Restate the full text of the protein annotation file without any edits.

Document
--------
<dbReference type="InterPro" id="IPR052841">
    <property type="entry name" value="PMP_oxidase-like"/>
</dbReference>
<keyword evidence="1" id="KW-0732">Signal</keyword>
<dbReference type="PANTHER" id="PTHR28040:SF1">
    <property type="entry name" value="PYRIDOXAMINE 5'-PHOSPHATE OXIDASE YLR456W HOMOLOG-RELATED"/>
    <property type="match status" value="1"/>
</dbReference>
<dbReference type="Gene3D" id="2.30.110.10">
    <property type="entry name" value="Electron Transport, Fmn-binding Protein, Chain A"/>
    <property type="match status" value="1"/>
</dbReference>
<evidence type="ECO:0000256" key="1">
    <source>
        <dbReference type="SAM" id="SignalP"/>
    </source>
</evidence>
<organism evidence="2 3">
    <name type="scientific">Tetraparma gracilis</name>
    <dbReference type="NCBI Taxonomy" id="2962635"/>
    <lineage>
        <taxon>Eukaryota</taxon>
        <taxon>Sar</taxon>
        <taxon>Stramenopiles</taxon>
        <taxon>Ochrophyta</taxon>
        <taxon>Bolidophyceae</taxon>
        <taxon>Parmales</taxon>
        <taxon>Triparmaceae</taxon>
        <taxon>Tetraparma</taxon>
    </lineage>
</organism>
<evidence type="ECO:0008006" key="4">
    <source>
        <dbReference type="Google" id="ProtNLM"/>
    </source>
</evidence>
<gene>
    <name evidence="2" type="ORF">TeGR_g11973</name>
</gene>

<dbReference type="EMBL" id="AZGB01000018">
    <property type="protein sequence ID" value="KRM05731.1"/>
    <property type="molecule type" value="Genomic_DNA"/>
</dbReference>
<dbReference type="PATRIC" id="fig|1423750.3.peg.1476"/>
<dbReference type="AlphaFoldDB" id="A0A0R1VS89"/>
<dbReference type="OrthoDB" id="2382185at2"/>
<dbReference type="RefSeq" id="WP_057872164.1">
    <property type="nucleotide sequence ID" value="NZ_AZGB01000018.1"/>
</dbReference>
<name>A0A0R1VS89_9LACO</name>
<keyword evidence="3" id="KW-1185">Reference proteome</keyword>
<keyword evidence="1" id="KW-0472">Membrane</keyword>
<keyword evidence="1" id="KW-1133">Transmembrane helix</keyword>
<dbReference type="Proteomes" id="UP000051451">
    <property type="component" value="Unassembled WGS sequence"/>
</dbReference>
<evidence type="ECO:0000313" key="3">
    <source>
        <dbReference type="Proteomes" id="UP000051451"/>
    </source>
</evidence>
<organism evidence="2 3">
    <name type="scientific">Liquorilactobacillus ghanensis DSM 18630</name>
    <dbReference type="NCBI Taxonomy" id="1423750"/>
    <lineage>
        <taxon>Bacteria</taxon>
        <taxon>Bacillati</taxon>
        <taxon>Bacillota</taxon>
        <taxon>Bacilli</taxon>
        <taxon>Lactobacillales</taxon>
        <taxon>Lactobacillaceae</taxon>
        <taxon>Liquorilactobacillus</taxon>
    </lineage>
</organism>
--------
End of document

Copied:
<dbReference type="InterPro" id="IPR052841">
    <property type="entry name" value="PMP_oxidase-like"/>
</dbReference>
<keyword evidence="1" id="KW-0732">Signal</keyword>
<dbReference type="PANTHER" id="PTHR28040:SF1">
    <property type="entry name" value="PYRIDOXAMINE 5'-PHOSPHATE OXIDASE YLR456W HOMOLOG-RELATED"/>
    <property type="match status" value="1"/>
</dbReference>
<dbReference type="Gene3D" id="2.30.110.10">
    <property type="entry name" value="Electron Transport, Fmn-binding Protein, Chain A"/>
    <property type="match status" value="1"/>
</dbReference>
<evidence type="ECO:0000256" key="1">
    <source>
        <dbReference type="SAM" id="SignalP"/>
    </source>
</evidence>
<organism evidence="2 3">
    <name type="scientific">Tetraparma gracilis</name>
    <dbReference type="NCBI Taxonomy" id="2962635"/>
    <lineage>
        <taxon>Eukaryota</taxon>
        <taxon>Sar</taxon>
        <taxon>Stramenopiles</taxon>
        <taxon>Ochrophyta</taxon>
        <taxon>Bolidophyceae</taxon>
        <taxon>Parmales</taxon>
        <taxon>Triparmaceae</taxon>
        <taxon>Tetraparma</taxon>
    </lineage>
</organism>
<evidence type="ECO:0008006" key="4">
    <source>
        <dbReference type="Google" id="ProtNLM"/>
    </source>
</evidence>
<gene>
    <name evidence="2" type="ORF">TeGR_g11973</name>
</gene>

<dbReference type="EMBL" id="AZGB01000018">
    <property type="protein sequence ID" value="KRM05731.1"/>
    <property type="molecule type" value="Genomic_DNA"/>
</dbReference>
<dbReference type="PATRIC" id="fig|1423750.3.peg.1476"/>
<dbReference type="AlphaFoldDB" id="A0A0R1VS89"/>
<dbReference type="OrthoDB" id="2382185at2"/>
<dbReference type="RefSeq" id="WP_057872164.1">
    <property type="nucleotide sequence ID" value="NZ_AZGB01000018.1"/>
</dbReference>
<name>A0A0R1VS89_9LACO</name>
<keyword evidence="3" id="KW-1185">Reference proteome</keyword>
<keyword evidence="1" id="KW-0472">Membrane</keyword>
<keyword evidence="1" id="KW-1133">Transmembrane helix</keyword>
<dbReference type="Proteomes" id="UP000051451">
    <property type="component" value="Unassembled WGS sequence"/>
</dbReference>
<evidence type="ECO:0000313" key="3">
    <source>
        <dbReference type="Proteomes" id="UP000051451"/>
    </source>
</evidence>
<organism evidence="2 3">
    <name type="scientific">Liquorilactobacillus ghanensis DSM 18630</name>
    <dbReference type="NCBI Taxonomy" id="1423750"/>
    <lineage>
        <taxon>Bacteria</taxon>
        <taxon>Bacillati</taxon>
        <taxon>Bacillota</taxon>
        <taxon>Bacilli</taxon>
        <taxon>Lactobacillales</taxon>
        <taxon>Lactobacillaceae</taxon>
        <taxon>Liquorilactobacillus</taxon>
    </lineage>
</organism>